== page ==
Say the word hacker and a certain image comes to mind: hooded top, hunched over a laptop, lines of green code fluttering around like menacing birds. But that’s mostly a Hollywood myth – and the reality is far more interesting…
Many so-called hackers are ‘white hats’; honest, curious and socially conscious individuals who want to share their knowledge to improve products and online environments for everybody. And they should be heard.
As the lead for privacy and security testing and investigation in the Which? Product Research team, I have disclosed various flaws and vulnerabilities to companies.
Today, I published a story about a significant flaw found in an internet router supplied by full fibre broadband provider, Hyperoptic. The flaw meant the router was at risk of being hacked with a phishing message.
Our findings were based on in-depth testing by respected experts at Context IS. (Disclaimer: some of whom may wear hoodies.)
We disclosed the issue to Hyperoptic in November and, after some back and forth, it committed to address the vulnerabilities.
Hyperoptic has been cooperative ever since and has fixed the flaw, but it has taken more than six months for it to be safe to publish our findings without putting Hyperoptic customers at risk.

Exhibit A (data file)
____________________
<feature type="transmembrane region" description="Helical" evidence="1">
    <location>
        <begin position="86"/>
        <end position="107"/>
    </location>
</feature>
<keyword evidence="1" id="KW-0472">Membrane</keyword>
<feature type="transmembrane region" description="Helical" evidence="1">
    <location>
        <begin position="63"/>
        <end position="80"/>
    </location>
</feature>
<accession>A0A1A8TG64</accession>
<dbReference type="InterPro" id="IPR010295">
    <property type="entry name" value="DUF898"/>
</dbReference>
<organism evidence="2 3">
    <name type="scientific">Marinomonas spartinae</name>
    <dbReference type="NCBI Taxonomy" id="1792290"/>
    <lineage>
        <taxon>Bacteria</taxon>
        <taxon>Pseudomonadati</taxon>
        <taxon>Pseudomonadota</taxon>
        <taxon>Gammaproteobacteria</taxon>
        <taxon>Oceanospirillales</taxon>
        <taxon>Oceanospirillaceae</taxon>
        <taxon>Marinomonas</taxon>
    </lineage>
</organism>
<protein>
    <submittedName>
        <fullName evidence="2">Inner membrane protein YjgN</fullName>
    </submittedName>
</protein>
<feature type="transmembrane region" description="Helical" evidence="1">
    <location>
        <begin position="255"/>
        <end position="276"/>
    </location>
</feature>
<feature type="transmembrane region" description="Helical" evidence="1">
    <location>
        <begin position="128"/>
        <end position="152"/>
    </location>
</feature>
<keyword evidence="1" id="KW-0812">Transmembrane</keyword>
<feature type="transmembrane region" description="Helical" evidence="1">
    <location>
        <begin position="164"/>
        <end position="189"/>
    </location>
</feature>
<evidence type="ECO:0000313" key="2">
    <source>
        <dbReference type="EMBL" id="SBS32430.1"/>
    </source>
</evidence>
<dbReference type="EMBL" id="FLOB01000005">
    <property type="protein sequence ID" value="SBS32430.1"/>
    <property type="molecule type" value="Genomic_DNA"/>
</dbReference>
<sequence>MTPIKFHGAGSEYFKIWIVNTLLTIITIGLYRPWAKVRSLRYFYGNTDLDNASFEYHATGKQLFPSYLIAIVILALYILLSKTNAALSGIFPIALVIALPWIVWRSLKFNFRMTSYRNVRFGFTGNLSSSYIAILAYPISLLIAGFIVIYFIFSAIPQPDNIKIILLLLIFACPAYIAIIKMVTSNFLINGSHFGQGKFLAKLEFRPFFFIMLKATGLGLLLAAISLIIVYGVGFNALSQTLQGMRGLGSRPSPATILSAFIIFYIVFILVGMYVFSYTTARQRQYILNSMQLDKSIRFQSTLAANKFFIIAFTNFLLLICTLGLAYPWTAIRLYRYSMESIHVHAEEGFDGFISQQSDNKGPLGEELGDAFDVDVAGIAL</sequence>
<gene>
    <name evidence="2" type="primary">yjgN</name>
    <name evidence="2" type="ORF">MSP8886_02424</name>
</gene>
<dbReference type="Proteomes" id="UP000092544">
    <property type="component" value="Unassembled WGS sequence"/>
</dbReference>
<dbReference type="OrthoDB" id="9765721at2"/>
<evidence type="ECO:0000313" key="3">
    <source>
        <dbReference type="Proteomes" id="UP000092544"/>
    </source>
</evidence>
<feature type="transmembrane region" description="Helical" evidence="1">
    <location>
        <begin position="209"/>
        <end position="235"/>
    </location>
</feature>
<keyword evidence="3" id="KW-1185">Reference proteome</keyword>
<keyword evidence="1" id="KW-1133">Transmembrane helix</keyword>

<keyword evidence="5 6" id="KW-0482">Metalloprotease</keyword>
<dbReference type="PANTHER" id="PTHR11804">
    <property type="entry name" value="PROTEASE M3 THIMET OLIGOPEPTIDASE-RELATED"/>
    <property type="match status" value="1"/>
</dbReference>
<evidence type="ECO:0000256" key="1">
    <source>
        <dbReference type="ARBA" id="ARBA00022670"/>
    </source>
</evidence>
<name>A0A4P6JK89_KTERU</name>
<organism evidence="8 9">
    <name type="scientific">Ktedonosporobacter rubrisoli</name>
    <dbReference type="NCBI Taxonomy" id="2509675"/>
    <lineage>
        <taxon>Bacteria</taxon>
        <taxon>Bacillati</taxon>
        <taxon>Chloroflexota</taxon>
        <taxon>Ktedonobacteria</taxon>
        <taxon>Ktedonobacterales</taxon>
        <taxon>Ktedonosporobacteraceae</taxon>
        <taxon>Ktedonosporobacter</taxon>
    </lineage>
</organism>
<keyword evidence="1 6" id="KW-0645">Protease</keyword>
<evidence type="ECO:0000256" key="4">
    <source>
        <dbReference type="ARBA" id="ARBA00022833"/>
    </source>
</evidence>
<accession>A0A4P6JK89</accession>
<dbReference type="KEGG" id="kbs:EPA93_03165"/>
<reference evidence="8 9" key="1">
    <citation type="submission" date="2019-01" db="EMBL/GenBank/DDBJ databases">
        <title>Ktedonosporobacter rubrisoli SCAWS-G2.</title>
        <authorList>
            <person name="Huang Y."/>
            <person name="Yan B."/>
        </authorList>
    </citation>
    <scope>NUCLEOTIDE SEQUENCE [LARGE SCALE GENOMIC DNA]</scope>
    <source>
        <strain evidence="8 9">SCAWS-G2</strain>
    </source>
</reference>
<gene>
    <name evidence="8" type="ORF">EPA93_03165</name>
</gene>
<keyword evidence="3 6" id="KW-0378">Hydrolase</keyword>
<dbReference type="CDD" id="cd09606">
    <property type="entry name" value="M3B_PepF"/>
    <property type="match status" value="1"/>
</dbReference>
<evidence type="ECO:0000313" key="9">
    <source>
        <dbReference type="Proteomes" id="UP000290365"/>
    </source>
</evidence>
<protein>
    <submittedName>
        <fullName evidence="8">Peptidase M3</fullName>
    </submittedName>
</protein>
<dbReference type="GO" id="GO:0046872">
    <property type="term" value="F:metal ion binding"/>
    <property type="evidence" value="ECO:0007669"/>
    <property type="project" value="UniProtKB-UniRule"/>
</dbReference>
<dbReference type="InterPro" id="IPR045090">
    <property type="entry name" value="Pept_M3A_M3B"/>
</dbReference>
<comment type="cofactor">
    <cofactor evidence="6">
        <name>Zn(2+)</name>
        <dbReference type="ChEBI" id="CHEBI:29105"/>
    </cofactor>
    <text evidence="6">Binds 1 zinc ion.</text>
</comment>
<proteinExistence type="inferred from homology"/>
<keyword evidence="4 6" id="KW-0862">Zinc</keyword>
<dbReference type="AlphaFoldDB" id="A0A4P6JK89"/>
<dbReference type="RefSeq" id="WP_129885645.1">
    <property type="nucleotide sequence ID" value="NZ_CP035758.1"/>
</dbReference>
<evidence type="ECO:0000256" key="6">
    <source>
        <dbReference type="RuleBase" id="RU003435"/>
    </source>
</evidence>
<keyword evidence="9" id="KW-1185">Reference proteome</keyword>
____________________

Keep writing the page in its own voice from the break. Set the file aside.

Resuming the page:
Although time-consuming and lengthy, the Hyperoptic disclosure was relatively painless. On other occasions, it has been much more challenging.
Some companies take the feedback as a constructive act, helping them fix an issue that could have been exploited in much more devastating fashion down the line, while also spinning a nice PR story about ‘taking security seriously’.
However, we still see too many occasions where companies take a much more defensive or even aggressive stance when an issue is disclosed. This can mean grumblings and radio silence. Or, at worst, it can manifest in legal threats.
‘Secure by Design’
In March, the government came to Which? to launch its new ‘Secure by Design’ project, aimed at creating a code of practice for companies making network-connected products.
Among its various recommendations is this: ‘They [companies] have a vulnerability policy and public point of contact, so security researchers and others can report issues immediately, and they are quickly acted upon.’
Not all security researchers have the power and resources of Which? behind them. They are often working alone, trying to help companies, and indeed the industry as a whole, improve standards of practice.
Of course, a company should be allowed to qualify what has been discovered about its own products, services and systems. But as long as the discloser is acting responsibly, it’s important that they are heard, rather than fobbed off, delayed or even threatened.
After all, not all hackers are bad…
Have you changed your internet router password to be more secure? Do you think internet service providers are doing enough to protect their customers?